Switching to public transport could cut 40% of vehicular emissions by 2050

Moving away from cars will bring significant environmental, financial, health and social benefits, says a report

 
By Jemima Rohekar
Last Updated: Thursday 17 September 2015

The report recommends a move from car-centered development to one based on public transportation and strict CO2 emissions controls (Photo courtesy: ITDP)

A shift from cars to public transportation, walking and cycling in cities could eliminate 1,700 megatonnes of annual carbon dioxide by 2050, says a report released by University of California, Davis and Institute for Transportation and Development Policy (ITDP) this week. The report says this shift could also save 1.4 million people from early deaths and more than $100 trillion in cumulative public and private spending.

“Transportation, driven by rapid growth in car use, has been the fastest growing source of CO2 in the world,” said Michael Replogle, ITDP’s managing director for policy in a statement. “An affordable but largely overlooked way to cut that pollution is to give people clean options to use public transportation, walking and cycling, expanding mobility options especially for the poor and curbing air pollution from traffic.”

Source: ITDP

These figures were calculated based on two projections; one in which transportation continues as “business-as-usual” and the other in which governments make a “high shift” to rail, bus transport and infrastructure to support safe walking and cycling. Governments are also considered to have discouraged car use by moving investments away from road construction and parking garages and imposing the strongest vehicle pollution controls.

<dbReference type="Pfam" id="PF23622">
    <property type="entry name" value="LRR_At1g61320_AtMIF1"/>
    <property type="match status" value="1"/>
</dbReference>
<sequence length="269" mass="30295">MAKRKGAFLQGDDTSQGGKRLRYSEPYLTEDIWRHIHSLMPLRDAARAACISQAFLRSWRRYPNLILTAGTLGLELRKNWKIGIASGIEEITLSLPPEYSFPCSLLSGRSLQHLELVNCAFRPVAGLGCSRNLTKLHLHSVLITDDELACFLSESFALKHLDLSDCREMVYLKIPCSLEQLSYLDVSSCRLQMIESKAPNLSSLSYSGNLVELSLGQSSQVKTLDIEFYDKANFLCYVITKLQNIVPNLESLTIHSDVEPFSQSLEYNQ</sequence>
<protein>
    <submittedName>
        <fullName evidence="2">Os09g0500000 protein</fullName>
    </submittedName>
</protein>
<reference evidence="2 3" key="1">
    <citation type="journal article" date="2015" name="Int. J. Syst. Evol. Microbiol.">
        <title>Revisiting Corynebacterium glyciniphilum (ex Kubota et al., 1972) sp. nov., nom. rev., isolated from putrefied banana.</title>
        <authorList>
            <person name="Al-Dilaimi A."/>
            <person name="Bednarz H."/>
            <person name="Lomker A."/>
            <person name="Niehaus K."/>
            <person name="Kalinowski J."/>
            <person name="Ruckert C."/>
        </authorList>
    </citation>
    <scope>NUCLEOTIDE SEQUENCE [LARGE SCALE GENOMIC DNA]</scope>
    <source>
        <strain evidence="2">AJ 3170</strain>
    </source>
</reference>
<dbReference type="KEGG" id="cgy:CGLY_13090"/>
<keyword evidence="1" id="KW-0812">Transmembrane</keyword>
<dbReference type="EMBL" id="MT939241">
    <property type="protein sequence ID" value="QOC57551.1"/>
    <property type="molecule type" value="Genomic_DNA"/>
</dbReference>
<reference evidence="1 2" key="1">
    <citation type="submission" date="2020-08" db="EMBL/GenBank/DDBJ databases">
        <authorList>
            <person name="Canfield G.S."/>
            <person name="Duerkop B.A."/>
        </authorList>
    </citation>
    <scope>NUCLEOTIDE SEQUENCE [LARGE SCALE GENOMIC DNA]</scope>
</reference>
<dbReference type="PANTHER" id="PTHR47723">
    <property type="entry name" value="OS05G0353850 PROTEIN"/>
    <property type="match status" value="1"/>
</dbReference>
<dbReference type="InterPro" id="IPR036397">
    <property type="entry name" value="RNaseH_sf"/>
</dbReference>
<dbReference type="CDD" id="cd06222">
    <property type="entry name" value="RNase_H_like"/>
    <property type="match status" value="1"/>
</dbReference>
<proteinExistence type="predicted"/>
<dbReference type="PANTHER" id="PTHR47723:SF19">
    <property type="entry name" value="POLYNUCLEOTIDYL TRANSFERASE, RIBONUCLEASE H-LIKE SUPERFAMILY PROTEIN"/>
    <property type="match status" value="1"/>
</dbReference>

The second approach shows a dramatic drop in transport emissions and an enormous financial benefit in the coming years.

Emissions in India


According to the report, CO2 emissions in India will rise from 70 megatonnes today to 540 megatonnes by 2050 due to increasing urbanisation. With the “high shift” approach, these emissions can be brought down to 350 megatonnes by making significant improvements to public transportation in India. The report also says that improved urban mobility will translate into social mobility, as poorer sections of the society will enjoy better access to employment and livelihood.  


A global high shift scenario: impacts and potential for more public transport, walking, and cycling with lower car use

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